Does European integration contribute to, or even accelerate, the erosion of intra-party democracy? This book is about improving our understanding of political parties as democratic organisations in the context of multi-level governance. It analyses the impact of European Union (EU) membership on power dynamics, focusing on the British Labour Party, the French Socialist Party (PS), and the German Social Democratic Party (SPD). The purpose of this book is to investigate who within the three parties determines EU policies and selects EU specialists, such as the candidates for European parliamentary elections and EU spokespersons. The book utilises a principal-agent framework to investigate the delegation of power inside the three parties across multiple levels and faces. It draws on over 65 original interviews with EU experts from the three national parties and the Party of European Socialists (PES) and an e-mail questionnaire. This book reveals that European policy has largely remained in the hands of the party leadership. Its findings suggest that the party grassroots are interested in EU affairs, but that interest rarely translates into influence, as information asymmetry between the grassroots and the party leadership makes it very difficult for local activists to scrutinise elected politicians and to come up with their own policy proposals. As regards the selection of EU specialists, such as candidates for the European parliamentary elections, this book highlights that the parties’ processes are highly political, often informal, and in some cases, undemocratic.
large ‘national champions’ in each industry and governmental intervention in markets through instruments such as price controls, quotas, subsidies and import tariffs. Legitimated by a desire to break with the socio-economic and political elites of the 1930s and 40s ( Hall, 1986 ; Cohen, 1992 : 20), the post-war expansion of the Frencheconomy and by the electoral success of the politicians who maintained it in place, dirigisme came under sustained attack during the 1980s. We now know, however, that by then it had already been sapped over two decades by a range of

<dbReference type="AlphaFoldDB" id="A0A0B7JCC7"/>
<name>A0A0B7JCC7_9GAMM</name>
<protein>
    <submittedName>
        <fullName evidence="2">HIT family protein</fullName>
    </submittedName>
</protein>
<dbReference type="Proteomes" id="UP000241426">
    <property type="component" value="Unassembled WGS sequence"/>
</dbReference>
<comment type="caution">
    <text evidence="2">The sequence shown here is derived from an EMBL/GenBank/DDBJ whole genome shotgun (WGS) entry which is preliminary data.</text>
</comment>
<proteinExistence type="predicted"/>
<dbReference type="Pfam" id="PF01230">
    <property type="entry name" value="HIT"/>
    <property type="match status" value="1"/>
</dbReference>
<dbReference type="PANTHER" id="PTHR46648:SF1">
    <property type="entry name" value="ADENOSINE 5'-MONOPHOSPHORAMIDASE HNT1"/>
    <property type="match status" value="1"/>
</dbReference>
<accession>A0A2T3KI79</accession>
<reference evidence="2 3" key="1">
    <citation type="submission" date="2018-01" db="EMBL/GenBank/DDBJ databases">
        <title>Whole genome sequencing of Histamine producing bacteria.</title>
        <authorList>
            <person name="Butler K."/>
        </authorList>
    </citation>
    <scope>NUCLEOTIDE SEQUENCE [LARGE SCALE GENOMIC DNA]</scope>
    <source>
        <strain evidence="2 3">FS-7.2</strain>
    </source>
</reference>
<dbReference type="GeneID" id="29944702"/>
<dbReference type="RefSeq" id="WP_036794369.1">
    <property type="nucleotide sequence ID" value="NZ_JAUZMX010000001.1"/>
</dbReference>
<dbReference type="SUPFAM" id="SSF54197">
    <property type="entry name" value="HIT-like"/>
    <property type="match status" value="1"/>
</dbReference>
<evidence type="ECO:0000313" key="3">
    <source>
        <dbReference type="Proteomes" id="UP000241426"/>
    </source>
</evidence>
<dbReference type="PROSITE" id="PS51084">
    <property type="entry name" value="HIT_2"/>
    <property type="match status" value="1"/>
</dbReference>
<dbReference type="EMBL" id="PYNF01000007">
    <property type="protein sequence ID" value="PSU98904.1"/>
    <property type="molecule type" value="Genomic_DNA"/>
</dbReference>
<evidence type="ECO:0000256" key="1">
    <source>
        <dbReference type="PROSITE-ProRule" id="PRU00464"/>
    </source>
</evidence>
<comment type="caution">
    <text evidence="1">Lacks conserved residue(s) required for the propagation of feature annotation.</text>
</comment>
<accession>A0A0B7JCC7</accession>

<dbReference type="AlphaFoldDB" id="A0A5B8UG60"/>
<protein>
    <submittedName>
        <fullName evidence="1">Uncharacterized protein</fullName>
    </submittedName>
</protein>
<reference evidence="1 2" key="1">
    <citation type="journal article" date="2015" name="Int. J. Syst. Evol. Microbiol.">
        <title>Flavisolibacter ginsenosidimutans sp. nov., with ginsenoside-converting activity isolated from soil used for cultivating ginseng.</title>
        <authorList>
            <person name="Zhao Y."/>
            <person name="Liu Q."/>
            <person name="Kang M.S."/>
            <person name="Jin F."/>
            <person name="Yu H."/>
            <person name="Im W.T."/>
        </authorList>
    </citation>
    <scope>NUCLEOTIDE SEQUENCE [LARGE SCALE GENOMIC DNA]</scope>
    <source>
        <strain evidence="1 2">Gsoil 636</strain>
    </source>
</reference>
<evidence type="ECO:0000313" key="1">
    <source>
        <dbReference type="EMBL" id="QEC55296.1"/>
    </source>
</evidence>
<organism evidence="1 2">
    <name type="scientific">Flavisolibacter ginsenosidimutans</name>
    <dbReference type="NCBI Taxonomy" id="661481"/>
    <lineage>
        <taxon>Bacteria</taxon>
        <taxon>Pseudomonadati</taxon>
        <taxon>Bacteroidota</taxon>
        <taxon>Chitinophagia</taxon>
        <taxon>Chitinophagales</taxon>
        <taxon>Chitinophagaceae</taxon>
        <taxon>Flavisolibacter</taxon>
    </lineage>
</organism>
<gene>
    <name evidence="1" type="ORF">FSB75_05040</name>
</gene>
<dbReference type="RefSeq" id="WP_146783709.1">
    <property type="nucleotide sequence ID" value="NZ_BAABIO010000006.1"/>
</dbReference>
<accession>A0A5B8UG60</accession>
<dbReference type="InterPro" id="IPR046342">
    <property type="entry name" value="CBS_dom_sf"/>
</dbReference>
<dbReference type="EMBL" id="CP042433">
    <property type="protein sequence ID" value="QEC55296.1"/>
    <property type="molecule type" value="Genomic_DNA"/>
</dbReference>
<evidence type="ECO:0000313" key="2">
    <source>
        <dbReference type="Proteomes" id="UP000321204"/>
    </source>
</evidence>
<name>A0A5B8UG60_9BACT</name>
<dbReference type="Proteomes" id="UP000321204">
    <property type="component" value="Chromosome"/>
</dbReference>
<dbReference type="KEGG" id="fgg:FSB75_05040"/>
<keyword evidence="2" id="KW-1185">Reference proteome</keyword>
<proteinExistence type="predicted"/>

meeting of European finance ministers in the city. Participation was often impressive, though no strike action was taken and Solidarność failed to engage in 14 November 2012 protests.
It is also necessary to reflect on the relationship of the French labour movement with these processes. Given that the Frencheconomy is in an intermediate position, falling between core and periphery, the case of the country is particularly interesting. The arguments I have made about German labour, regarding the benefits of national
. Analysis widely held that it would take years
to return to normal conditions and that the required reforms would inevitably
have major social and political costs.
At the same time, international ratings agencies were becoming increasingly
anxious over the performance of the Frencheconomy. A growing number of
discussions were taking place regarding the continuation of France’s AAA
status. The downgrading of this status would clearly indicate that the crisis
had now struck at the heart of the EU and was no longer confined to the
peripheral countries. There were growing
Bourguignon, FrenchEconomy, pp. 48–9.
29 Nicolas Stoskopf, Le Train: une passion alsacienne (1839–2012) (Strasbourg,
2012), p. 99.
30 AFP, ‘Etat approximatif des commandes faites en France … pour les chemins
de fer étrangers au 14 octobre 1865’.
31 Berthon, Émile et Isaac Pereire, p. 10.
32 I. Pereire, Chemins de fer, p. 146.
occupation in this period still tend to focus
almost exclusively on the military, legal or administrative aspects of occupation.13 The inherent problem with this approach is that it shows only the official
view, and the intentions of the occupier often differed greatly from reality.14
Inadequacies of supply for instance (a chronic problem in the later wars of Louis
XIV’s reign, given the ramshackle state of the Frencheconomy) meant that,
whatever the government’s objectives might have been, soldiers had no choice
but to take their subsistence into their own hands.15